When I returned after London, I told my coach that I wanted to continue to get faster on the erg because I didn’t feel that I had achieved my full potential yet.  And also to commit to the mindset, both with him and with myself, that being older (and also starting up very out of shape in 2013) was not going to be prohibitive to my ability to get faster and be a better athlete. I’m glad I did.  There are a few big markers I’d like to try to tick off for my 6k and my 2k before I retire, and now I have just 17 months left to do it.  The training we are doing now is going to help prepare me to get there.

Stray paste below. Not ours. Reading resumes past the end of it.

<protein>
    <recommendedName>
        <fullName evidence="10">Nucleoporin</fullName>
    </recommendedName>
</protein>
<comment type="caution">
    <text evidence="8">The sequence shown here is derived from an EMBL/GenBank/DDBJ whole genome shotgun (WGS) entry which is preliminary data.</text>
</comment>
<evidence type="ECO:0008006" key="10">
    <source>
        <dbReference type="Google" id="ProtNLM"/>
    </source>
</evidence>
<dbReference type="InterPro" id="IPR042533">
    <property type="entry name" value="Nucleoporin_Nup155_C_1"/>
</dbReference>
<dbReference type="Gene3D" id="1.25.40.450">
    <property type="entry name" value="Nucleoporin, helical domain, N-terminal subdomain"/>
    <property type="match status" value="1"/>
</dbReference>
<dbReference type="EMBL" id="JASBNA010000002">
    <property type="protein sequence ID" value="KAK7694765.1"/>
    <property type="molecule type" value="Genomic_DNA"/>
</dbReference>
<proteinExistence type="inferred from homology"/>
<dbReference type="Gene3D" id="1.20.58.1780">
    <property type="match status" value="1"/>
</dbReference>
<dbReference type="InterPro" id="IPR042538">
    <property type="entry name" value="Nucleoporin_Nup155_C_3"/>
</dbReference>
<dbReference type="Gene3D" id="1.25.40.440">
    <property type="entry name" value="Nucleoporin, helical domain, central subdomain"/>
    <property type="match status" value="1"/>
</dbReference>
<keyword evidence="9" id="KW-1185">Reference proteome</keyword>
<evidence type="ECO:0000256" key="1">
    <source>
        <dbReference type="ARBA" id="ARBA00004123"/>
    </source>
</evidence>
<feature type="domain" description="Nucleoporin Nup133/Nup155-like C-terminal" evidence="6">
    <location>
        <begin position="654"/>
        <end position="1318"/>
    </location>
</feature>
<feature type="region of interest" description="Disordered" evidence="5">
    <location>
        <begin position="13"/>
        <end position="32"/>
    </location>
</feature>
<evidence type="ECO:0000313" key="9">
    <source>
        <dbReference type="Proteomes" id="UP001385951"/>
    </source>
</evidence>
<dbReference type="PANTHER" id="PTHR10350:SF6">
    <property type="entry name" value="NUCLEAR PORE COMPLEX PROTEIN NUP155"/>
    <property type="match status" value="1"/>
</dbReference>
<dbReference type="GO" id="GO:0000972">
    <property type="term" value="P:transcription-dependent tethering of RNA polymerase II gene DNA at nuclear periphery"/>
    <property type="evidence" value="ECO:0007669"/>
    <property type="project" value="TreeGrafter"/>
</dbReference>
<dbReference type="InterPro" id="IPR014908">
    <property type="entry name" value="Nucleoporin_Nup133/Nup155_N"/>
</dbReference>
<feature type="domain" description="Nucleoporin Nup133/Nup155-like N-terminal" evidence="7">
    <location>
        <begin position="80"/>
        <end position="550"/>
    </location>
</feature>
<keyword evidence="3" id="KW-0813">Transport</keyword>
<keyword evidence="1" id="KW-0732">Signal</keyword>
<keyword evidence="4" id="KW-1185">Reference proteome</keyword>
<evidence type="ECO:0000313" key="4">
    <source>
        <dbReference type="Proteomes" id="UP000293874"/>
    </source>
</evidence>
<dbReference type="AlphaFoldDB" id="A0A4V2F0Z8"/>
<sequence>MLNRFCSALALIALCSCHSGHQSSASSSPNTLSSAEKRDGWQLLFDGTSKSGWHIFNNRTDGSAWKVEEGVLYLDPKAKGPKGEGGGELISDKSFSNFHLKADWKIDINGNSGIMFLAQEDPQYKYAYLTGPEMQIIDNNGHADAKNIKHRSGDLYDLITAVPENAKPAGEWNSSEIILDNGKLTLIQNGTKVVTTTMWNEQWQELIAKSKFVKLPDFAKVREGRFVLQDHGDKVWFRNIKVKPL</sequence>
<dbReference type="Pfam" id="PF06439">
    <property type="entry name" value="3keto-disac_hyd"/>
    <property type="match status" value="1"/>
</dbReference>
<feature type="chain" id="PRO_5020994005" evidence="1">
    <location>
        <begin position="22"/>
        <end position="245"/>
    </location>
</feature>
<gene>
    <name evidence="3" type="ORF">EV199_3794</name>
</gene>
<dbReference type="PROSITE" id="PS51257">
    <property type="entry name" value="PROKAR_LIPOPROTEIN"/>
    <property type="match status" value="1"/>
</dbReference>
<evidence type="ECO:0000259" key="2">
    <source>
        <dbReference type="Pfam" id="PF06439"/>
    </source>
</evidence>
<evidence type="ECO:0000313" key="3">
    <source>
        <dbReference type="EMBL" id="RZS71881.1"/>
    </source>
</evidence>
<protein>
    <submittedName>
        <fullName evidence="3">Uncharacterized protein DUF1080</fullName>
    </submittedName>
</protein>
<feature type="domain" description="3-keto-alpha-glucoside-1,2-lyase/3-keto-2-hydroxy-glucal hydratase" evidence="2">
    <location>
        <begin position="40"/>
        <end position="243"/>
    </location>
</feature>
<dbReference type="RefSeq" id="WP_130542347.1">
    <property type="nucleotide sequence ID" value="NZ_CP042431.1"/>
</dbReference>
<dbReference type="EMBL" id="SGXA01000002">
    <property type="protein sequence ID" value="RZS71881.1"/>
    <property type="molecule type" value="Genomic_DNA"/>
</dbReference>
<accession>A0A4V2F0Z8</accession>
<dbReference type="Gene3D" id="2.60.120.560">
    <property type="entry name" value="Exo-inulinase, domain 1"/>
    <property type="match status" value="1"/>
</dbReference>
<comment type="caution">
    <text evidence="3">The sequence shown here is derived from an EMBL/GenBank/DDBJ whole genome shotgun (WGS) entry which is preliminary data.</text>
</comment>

But it doesn’t come without a price.   The training block we are in right now is some of the toughest we will do during the year.  It is long, focused, and requires a great deal of physical and mental effort to complete well.  No one workout is ever too difficult; rather it is the cumulative effect of weeks upon weeks of work that has put us in to our winter fatigue.  This past week in particular had many of the women on the team feeling that they were maybe experiencing more exhaustion than they ever had (aka “PRing on being tired”).  I can’t be sure if I’ve ever felt more tired, mostly because I’m in such a fog for most of the day, I can’t actually devote any energy to thinking about being in a state of physical exhaustion, now or in the past, without going a little crazy.  Deep fatigue manifests itself differently in individual athletes.  Mood swings seem to be pretty common — from temper flares to sporadic “slap-happy” bursts of frenetic energy and everything in between.  Changes in appetite, changes in sleep patterns, and decreased mental acuity (I start saying words in the wrong order more frequently) are all part of the game.  We have all identified and recognized these behaviors in ourselves and each other, so the bright side is that no one is ever too surprised by someone else’s bizarre behaviors or outbursts, because we’re all going through the same thing.  We all grant passes, and are granted them in return, daily.